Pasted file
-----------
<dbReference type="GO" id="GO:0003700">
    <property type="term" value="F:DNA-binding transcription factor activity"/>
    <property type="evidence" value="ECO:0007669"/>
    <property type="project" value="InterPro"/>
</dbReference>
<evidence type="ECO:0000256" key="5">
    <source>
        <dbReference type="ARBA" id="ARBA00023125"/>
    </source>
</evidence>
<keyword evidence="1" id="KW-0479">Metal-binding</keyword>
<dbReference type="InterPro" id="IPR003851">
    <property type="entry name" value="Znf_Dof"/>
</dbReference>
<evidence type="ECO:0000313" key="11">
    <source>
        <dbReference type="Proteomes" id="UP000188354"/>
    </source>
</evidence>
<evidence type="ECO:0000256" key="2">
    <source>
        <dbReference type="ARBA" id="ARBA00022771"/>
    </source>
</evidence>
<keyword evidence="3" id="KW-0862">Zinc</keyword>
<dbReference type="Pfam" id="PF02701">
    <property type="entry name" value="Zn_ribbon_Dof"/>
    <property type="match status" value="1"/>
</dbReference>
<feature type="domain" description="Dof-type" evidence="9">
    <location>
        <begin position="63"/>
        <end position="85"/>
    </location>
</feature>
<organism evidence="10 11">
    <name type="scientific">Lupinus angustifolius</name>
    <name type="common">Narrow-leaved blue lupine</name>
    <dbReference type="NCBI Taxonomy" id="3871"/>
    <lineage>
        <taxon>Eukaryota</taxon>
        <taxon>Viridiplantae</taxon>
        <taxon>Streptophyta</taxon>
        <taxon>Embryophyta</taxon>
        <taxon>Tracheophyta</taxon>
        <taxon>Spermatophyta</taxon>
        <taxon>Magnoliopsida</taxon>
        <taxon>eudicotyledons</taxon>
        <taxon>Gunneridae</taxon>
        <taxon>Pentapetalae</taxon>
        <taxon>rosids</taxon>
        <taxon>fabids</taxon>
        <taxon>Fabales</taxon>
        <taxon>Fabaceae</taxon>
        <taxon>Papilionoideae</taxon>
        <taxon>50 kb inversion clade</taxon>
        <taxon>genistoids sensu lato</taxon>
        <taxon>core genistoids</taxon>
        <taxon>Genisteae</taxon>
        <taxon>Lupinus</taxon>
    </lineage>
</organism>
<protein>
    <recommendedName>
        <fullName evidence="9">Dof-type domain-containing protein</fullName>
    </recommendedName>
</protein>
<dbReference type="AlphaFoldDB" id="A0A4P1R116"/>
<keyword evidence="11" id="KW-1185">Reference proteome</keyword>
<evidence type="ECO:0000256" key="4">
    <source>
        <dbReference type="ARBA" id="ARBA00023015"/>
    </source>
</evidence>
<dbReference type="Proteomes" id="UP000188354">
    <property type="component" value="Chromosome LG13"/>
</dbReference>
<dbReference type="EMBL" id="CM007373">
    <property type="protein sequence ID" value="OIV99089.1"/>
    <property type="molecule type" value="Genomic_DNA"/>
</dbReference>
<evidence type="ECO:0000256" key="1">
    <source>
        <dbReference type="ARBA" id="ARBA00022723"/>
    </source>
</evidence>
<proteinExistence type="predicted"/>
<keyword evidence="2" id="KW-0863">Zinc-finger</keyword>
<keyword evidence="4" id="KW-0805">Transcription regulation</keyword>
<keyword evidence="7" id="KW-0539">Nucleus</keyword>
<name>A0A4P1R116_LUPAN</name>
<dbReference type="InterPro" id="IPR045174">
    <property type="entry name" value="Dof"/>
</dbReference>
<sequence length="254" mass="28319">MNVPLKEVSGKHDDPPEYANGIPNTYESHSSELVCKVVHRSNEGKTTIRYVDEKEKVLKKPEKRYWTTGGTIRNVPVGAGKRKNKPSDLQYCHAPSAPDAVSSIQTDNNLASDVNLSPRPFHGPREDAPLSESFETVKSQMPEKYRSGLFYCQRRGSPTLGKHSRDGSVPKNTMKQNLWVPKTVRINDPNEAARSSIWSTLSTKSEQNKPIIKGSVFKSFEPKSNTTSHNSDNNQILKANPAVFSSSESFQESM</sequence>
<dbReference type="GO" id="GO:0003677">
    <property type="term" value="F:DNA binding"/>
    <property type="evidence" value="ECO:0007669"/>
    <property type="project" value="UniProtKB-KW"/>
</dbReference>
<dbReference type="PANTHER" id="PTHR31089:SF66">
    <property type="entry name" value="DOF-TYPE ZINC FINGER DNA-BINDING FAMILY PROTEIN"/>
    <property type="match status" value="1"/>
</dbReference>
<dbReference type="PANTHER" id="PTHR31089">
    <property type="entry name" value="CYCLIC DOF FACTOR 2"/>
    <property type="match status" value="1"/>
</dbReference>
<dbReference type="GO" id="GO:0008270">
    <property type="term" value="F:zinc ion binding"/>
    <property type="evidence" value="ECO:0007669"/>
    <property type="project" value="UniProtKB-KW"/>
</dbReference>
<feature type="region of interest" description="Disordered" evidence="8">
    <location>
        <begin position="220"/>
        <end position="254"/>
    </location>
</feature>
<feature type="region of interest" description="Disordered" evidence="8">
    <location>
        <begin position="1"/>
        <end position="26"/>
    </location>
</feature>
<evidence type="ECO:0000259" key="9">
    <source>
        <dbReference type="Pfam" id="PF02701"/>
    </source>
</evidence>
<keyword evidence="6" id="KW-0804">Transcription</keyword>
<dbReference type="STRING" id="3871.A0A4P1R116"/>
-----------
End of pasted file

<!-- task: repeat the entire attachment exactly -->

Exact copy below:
<dbReference type="GO" id="GO:0003700">
    <property type="term" value="F:DNA-binding transcription factor activity"/>
    <property type="evidence" value="ECO:0007669"/>
    <property type="project" value="InterPro"/>
</dbReference>
<evidence type="ECO:0000256" key="5">
    <source>
        <dbReference type="ARBA" id="ARBA00023125"/>
    </source>
</evidence>
<keyword evidence="1" id="KW-0479">Metal-binding</keyword>
<dbReference type="InterPro" id="IPR003851">
    <property type="entry name" value="Znf_Dof"/>
</dbReference>
<evidence type="ECO:0000313" key="11">
    <source>
        <dbReference type="Proteomes" id="UP000188354"/>
    </source>
</evidence>
<evidence type="ECO:0000256" key="2">
    <source>
        <dbReference type="ARBA" id="ARBA00022771"/>
    </source>
</evidence>
<keyword evidence="3" id="KW-0862">Zinc</keyword>
<dbReference type="Pfam" id="PF02701">
    <property type="entry name" value="Zn_ribbon_Dof"/>
    <property type="match status" value="1"/>
</dbReference>
<feature type="domain" description="Dof-type" evidence="9">
    <location>
        <begin position="63"/>
        <end position="85"/>
    </location>
</feature>
<organism evidence="10 11">
    <name type="scientific">Lupinus angustifolius</name>
    <name type="common">Narrow-leaved blue lupine</name>
    <dbReference type="NCBI Taxonomy" id="3871"/>
    <lineage>
        <taxon>Eukaryota</taxon>
        <taxon>Viridiplantae</taxon>
        <taxon>Streptophyta</taxon>
        <taxon>Embryophyta</taxon>
        <taxon>Tracheophyta</taxon>
        <taxon>Spermatophyta</taxon>
        <taxon>Magnoliopsida</taxon>
        <taxon>eudicotyledons</taxon>
        <taxon>Gunneridae</taxon>
        <taxon>Pentapetalae</taxon>
        <taxon>rosids</taxon>
        <taxon>fabids</taxon>
        <taxon>Fabales</taxon>
        <taxon>Fabaceae</taxon>
        <taxon>Papilionoideae</taxon>
        <taxon>50 kb inversion clade</taxon>
        <taxon>genistoids sensu lato</taxon>
        <taxon>core genistoids</taxon>
        <taxon>Genisteae</taxon>
        <taxon>Lupinus</taxon>
    </lineage>
</organism>
<protein>
    <recommendedName>
        <fullName evidence="9">Dof-type domain-containing protein</fullName>
    </recommendedName>
</protein>
<dbReference type="AlphaFoldDB" id="A0A4P1R116"/>
<keyword evidence="11" id="KW-1185">Reference proteome</keyword>
<evidence type="ECO:0000256" key="4">
    <source>
        <dbReference type="ARBA" id="ARBA00023015"/>
    </source>
</evidence>
<dbReference type="Proteomes" id="UP000188354">
    <property type="component" value="Chromosome LG13"/>
</dbReference>
<dbReference type="EMBL" id="CM007373">
    <property type="protein sequence ID" value="OIV99089.1"/>
    <property type="molecule type" value="Genomic_DNA"/>
</dbReference>
<evidence type="ECO:0000256" key="1">
    <source>
        <dbReference type="ARBA" id="ARBA00022723"/>
    </source>
</evidence>
<proteinExistence type="predicted"/>
<keyword evidence="2" id="KW-0863">Zinc-finger</keyword>
<keyword evidence="4" id="KW-0805">Transcription regulation</keyword>
<keyword evidence="7" id="KW-0539">Nucleus</keyword>
<name>A0A4P1R116_LUPAN</name>
<dbReference type="InterPro" id="IPR045174">
    <property type="entry name" value="Dof"/>
</dbReference>
<sequence length="254" mass="28319">MNVPLKEVSGKHDDPPEYANGIPNTYESHSSELVCKVVHRSNEGKTTIRYVDEKEKVLKKPEKRYWTTGGTIRNVPVGAGKRKNKPSDLQYCHAPSAPDAVSSIQTDNNLASDVNLSPRPFHGPREDAPLSESFETVKSQMPEKYRSGLFYCQRRGSPTLGKHSRDGSVPKNTMKQNLWVPKTVRINDPNEAARSSIWSTLSTKSEQNKPIIKGSVFKSFEPKSNTTSHNSDNNQILKANPAVFSSSESFQESM</sequence>
<dbReference type="GO" id="GO:0003677">
    <property type="term" value="F:DNA binding"/>
    <property type="evidence" value="ECO:0007669"/>
    <property type="project" value="UniProtKB-KW"/>
</dbReference>
<dbReference type="PANTHER" id="PTHR31089:SF66">
    <property type="entry name" value="DOF-TYPE ZINC FINGER DNA-BINDING FAMILY PROTEIN"/>
    <property type="match status" value="1"/>
</dbReference>
<dbReference type="PANTHER" id="PTHR31089">
    <property type="entry name" value="CYCLIC DOF FACTOR 2"/>
    <property type="match status" value="1"/>
</dbReference>
<dbReference type="GO" id="GO:0008270">
    <property type="term" value="F:zinc ion binding"/>
    <property type="evidence" value="ECO:0007669"/>
    <property type="project" value="UniProtKB-KW"/>
</dbReference>
<feature type="region of interest" description="Disordered" evidence="8">
    <location>
        <begin position="220"/>
        <end position="254"/>
    </location>
</feature>
<feature type="region of interest" description="Disordered" evidence="8">
    <location>
        <begin position="1"/>
        <end position="26"/>
    </location>
</feature>
<evidence type="ECO:0000259" key="9">
    <source>
        <dbReference type="Pfam" id="PF02701"/>
    </source>
</evidence>
<keyword evidence="6" id="KW-0804">Transcription</keyword>
<dbReference type="STRING" id="3871.A0A4P1R116"/>